Fiscal court votes end to solar farm controversy – for now

The Clark County Fiscal Court voted 6-0 to accept the Winchester-Clark County Planning Commission’s recommendation to deny two ordinances that would have amended local zoning to allow solar farm projects on industrial and agricultural land.

The court also approved an amendment made by Magistrate Daniel Konstantantopoulos to prevent any industrial solar projects in the county until the issue can be studied by the planning commission in a comprehensive land plan. 

The planning commission proposed not approving the ordinances and then passed the issue to the court at its Aug. 3 meeting.

The moves came Thursday night front of a packed courtroom, with many attendees holding signs denouncing “Industrial Solar.” 

Attorney Tom Miller of Lexington, legal counsel for the Clark Coalition called such projects “unsightly” and suggested they would be a blight on the pastoral beauty of the area. The Clark Coalition is a local land-use advocacy group that has led the near year and a half battle against industrial solar,

“It has a viewshed impact,” Miller said. “They will have lights and solar cells up to 20 feet high, it’s possibl. We had a lot of homeowners that were very troubled by the fact that they built their home next to a farm and the next day it could be, if Geenex and the others win out, that they will be sitting on their porch and staring at the solar panels.”

Miller also said that most of the personnel hired to construct such projects would be union labor from out of state and that the local agricultural economy in Clark County produces “$197 million in annual input.”

 The court’s decision was met by loud applause from the majority of those in attendance. One of them was Clark County resident Kirby Riggs.

Riggs said he agreed with the decision because he thinks that the companies pushing to build solar farms are just in it to make money.

“I feel like that the group, Geenex, that is pushing this, they are a group from out of state that is coming in here to build this development plan and then sell it and be done, and not have any responsibilities to maintain it or decommission it,” Riggs said. 

He said he also soured on Geenex after hearing about opposition to solar farms in neighboring states.

“My concerns are if this is such a good idea, the way they sell it, then why is there so much opposition,” Riggs said.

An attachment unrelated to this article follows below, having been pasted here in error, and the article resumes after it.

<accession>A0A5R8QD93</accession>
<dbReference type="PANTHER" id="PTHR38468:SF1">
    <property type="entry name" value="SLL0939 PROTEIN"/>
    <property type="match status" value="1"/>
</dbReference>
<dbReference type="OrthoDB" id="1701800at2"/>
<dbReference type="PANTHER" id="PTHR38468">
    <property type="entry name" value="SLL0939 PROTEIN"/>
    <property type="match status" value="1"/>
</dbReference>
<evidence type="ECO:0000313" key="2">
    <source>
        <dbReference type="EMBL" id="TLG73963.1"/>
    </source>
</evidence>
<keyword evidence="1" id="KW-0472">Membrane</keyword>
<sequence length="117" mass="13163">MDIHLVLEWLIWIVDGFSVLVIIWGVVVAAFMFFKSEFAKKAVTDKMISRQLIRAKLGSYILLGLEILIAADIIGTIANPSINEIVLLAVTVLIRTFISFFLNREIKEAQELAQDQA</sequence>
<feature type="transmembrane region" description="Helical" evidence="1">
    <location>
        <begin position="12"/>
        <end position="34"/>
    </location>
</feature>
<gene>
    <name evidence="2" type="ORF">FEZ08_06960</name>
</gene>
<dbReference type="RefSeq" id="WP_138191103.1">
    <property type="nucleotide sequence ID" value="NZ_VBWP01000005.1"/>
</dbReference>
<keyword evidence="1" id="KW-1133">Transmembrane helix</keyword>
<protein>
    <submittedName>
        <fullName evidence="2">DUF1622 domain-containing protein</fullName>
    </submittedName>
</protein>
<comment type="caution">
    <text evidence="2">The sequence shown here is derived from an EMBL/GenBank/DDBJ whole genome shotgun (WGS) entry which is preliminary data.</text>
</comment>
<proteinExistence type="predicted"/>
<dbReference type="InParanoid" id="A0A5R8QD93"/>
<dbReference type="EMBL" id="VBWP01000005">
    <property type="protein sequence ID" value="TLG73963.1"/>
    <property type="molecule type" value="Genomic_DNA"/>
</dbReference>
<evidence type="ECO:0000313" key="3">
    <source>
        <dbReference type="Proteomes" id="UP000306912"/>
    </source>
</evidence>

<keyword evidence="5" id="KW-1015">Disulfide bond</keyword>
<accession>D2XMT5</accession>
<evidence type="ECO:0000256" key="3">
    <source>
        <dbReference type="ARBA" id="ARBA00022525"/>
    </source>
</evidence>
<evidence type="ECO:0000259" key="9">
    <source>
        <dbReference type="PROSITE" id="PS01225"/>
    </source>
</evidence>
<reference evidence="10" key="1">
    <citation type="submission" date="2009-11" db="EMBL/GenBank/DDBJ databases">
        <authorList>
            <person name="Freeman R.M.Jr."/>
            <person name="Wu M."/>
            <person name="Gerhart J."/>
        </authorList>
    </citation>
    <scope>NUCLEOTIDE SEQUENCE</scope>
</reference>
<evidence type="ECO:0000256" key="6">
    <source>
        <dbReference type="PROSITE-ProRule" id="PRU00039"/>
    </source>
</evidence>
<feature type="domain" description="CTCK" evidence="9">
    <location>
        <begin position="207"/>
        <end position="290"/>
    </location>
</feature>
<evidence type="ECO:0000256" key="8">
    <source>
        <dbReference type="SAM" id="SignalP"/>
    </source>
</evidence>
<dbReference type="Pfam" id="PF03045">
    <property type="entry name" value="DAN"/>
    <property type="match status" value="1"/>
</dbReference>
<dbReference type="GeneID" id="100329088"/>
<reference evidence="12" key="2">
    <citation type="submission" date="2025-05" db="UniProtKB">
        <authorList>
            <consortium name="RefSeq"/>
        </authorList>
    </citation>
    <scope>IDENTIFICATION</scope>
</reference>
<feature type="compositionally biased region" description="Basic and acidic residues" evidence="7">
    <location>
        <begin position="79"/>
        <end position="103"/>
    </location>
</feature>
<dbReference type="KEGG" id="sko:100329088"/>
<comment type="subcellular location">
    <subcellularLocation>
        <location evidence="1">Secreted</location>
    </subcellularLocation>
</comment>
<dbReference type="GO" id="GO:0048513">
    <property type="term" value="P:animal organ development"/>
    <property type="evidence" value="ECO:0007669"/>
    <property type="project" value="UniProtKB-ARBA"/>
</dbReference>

Emily Williams, Geenex’s director of development for Kentucky, represented the North Carolina-based company at the meeting, pointing out the economic benefits that a solar farm project would bring to the community.

“There’s an opportunity here to keep these economic benefits local,” Williams said, using the example of a 100-megawatt installation. “Just during construction, we would be looking at $23 million in revenues. That’s by wages, payroll taxes that are paid, investments that are made here locally from buying equipment and employing local folks.”

Williams estimated that such a project would generate $5.5 million in property tax revenue over the course of its life span.

For one Clark countian, solar is the only hope he sees for his farm to turn a profit.

Gary Witt, who owns the 170-acre farm that he grew up on located on Paris Rd. said he has been trying to find a way to “make a good income” off the farm since he retired from Toyota three years ago. A local agricultural extension agent told him the best he could do with his land was “mow it and pay the taxes on it.”

His farm had been for sale for two years when Geenex made him an offer to build on his property. After research and reflection, Witt signed a contract with them.

“It’s the only way I know I can make a guaranteed profit for the next 20 years plus,” Witt said. “The first contract is for 20 years and it is for a set amount [of money] that increases every year.”

As for Geenex, Williams said they look forward to continuing to work in the county and will try to mitigate the concerns expressed by local residents.